lesion

(redirected from Bankart lesion)
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Related to Bankart lesion: Slap lesion

lesion

any structural change in a bodily part resulting from injury or disease

lesion

[′lē·zhən]
(biology)
A structural or functional alteration due to injury or disease.
(cell and molecular biology)
A damaged site in a gene, chromosome, or protein molecule.
References in periodicals archive ?
Suture material in the form of #1 PDS is passed through the soft tissue of the Bankart lesion and glenoid bone from anterior to posterior with a modified Beath pin.
Two additional Suretac devices were then used to repair the Bankart lesion.
33,34) CT has also been shown to be useful for the assessment of bony Bankart lesions and the evaluation of bone quality and quantity.
Arthroscopic transglenoid suture of Bankart lesions.
In addition, 10% of patients had associated SLAP lesions while another 10% had Bankart lesions, all of which were associated with rotator cuff fraying.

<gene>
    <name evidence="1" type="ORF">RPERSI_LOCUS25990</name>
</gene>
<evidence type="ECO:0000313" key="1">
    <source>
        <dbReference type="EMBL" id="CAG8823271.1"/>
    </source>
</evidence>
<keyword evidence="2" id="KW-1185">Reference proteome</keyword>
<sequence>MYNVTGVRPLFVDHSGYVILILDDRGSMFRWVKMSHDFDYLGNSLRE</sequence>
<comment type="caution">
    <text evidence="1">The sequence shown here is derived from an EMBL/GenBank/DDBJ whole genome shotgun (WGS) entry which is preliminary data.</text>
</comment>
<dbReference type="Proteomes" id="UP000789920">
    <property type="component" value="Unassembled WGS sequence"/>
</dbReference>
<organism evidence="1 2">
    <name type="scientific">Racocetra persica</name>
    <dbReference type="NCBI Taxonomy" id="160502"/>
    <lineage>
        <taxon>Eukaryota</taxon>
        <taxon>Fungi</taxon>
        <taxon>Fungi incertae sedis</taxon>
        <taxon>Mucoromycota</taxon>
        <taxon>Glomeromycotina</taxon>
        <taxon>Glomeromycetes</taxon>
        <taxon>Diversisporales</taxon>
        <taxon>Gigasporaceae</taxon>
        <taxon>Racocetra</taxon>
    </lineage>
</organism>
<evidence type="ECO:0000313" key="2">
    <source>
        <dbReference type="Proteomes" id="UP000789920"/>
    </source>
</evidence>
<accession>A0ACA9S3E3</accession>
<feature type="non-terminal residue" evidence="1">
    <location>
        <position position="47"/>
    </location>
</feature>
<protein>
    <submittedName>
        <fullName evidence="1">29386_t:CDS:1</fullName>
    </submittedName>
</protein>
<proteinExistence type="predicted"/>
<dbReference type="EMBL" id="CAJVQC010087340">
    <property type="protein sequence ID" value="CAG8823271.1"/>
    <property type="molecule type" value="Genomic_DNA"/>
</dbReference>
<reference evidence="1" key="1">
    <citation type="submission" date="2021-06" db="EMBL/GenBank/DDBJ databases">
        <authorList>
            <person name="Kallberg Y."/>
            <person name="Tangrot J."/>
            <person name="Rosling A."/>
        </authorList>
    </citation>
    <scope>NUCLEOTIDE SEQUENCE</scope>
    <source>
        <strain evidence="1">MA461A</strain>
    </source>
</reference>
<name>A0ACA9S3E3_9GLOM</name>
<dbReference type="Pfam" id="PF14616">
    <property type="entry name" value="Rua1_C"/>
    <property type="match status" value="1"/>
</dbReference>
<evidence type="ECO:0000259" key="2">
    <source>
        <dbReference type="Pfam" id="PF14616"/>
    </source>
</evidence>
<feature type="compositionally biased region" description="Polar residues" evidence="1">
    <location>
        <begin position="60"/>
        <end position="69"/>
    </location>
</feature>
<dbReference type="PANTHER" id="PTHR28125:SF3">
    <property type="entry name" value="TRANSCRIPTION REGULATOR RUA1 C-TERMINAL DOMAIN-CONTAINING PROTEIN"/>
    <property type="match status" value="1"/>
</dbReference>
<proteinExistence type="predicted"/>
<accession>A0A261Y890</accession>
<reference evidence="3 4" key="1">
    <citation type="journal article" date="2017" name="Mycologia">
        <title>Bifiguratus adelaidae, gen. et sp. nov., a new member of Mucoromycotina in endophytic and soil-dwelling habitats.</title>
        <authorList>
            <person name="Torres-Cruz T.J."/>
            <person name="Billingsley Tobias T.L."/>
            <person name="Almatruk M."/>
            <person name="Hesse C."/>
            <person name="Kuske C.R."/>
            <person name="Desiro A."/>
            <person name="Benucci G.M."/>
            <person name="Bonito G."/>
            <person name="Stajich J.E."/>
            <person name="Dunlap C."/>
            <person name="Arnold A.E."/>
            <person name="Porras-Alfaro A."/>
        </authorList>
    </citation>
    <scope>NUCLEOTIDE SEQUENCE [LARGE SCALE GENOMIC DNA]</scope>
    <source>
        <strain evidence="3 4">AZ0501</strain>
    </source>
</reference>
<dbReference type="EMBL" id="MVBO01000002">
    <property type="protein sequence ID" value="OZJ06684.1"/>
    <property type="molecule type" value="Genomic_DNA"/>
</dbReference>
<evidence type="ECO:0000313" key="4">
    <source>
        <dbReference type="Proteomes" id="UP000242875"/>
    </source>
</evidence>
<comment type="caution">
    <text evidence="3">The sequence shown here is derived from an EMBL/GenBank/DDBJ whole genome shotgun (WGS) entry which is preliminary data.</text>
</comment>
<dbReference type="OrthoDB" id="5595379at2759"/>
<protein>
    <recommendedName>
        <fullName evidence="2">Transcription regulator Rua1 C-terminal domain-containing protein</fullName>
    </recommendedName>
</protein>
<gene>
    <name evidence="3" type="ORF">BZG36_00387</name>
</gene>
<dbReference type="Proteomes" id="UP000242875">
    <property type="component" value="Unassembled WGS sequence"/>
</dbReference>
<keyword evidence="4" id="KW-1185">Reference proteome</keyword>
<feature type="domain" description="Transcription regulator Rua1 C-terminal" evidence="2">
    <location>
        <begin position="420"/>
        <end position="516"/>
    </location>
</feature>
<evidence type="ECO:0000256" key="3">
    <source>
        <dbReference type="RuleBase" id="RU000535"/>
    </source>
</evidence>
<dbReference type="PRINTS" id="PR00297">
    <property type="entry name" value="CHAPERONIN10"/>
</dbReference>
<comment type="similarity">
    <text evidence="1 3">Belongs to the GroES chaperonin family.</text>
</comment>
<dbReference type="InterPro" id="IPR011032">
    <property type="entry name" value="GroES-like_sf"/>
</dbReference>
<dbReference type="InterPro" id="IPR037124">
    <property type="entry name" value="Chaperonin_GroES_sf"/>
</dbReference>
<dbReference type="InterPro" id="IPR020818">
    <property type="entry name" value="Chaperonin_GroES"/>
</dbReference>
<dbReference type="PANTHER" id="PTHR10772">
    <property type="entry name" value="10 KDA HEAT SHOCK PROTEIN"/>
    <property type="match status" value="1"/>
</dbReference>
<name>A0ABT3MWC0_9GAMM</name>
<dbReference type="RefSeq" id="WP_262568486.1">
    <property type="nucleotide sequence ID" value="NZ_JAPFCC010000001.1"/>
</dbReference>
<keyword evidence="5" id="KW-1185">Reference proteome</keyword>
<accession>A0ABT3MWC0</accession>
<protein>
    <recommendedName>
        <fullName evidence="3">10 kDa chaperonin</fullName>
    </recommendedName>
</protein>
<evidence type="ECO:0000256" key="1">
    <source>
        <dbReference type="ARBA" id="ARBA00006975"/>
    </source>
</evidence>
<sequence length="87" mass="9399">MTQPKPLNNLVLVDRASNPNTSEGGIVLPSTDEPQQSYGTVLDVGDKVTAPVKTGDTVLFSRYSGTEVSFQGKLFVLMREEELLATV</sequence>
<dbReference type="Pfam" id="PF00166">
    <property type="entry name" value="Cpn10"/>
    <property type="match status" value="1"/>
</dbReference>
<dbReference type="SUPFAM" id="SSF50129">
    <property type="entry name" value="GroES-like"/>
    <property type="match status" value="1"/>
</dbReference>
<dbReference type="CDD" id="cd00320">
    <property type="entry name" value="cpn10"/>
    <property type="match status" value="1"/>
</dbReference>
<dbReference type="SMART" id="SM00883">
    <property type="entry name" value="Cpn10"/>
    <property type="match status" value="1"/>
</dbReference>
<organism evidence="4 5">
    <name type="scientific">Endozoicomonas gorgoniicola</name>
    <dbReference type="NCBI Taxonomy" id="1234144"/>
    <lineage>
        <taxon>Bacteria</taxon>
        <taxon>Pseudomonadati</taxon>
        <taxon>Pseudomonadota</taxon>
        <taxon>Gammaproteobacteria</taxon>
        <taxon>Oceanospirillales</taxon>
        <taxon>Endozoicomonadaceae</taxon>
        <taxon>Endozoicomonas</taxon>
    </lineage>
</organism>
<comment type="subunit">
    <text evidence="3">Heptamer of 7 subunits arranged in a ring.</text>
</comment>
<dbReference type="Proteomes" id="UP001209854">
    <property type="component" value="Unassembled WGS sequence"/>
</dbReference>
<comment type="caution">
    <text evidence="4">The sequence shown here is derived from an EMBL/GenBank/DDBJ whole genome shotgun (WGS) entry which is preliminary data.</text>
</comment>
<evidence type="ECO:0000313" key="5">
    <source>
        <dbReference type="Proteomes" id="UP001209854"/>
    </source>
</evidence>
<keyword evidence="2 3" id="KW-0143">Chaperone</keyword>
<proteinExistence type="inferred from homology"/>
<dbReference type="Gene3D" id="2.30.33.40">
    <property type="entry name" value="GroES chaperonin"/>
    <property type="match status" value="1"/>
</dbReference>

Bencardino and colleagues (24) found that SLAP lesions were associated with partial rotator cuff tears in 42% of patients, frayed or lax inferior glenohumeral ligaments in 26%, Bankart lesions in 16%, Hill-Sachs lesions in 16%, chondral lesions in 16%, loose bodies in 10%, complete rotator cuff tears in 5%, and posterior labral tears in 5%.
Risk factors for failed arthroscopic stabilization included males under 18 years of age, collision athletes, bone deficiencies on the glenoid, the absence of a Bankart lesion, an attenuated IGHL complex, rotator interval lesions, and short immobilization periods.
Patients with unidirectional, traumatic anterior instability, with a discrete Bankart lesion and with well developed glenohumeral ligaments, who do not participate in collision athletics, are ideal for an arthroscopic procedure.
Bankart lesions are caused by the collision of the humeral head with the anteroinferior glenoid during forceful abduction, extension and external rotation of the humerus.
Posterior labral tears and reverse Bankart lesions will demonstrate similar findings as their anterior counterparts, except they occur at the posterior glenoid rim.
These factors could include the size and position of the Bankart lesions and/or Hills Sachs lesion.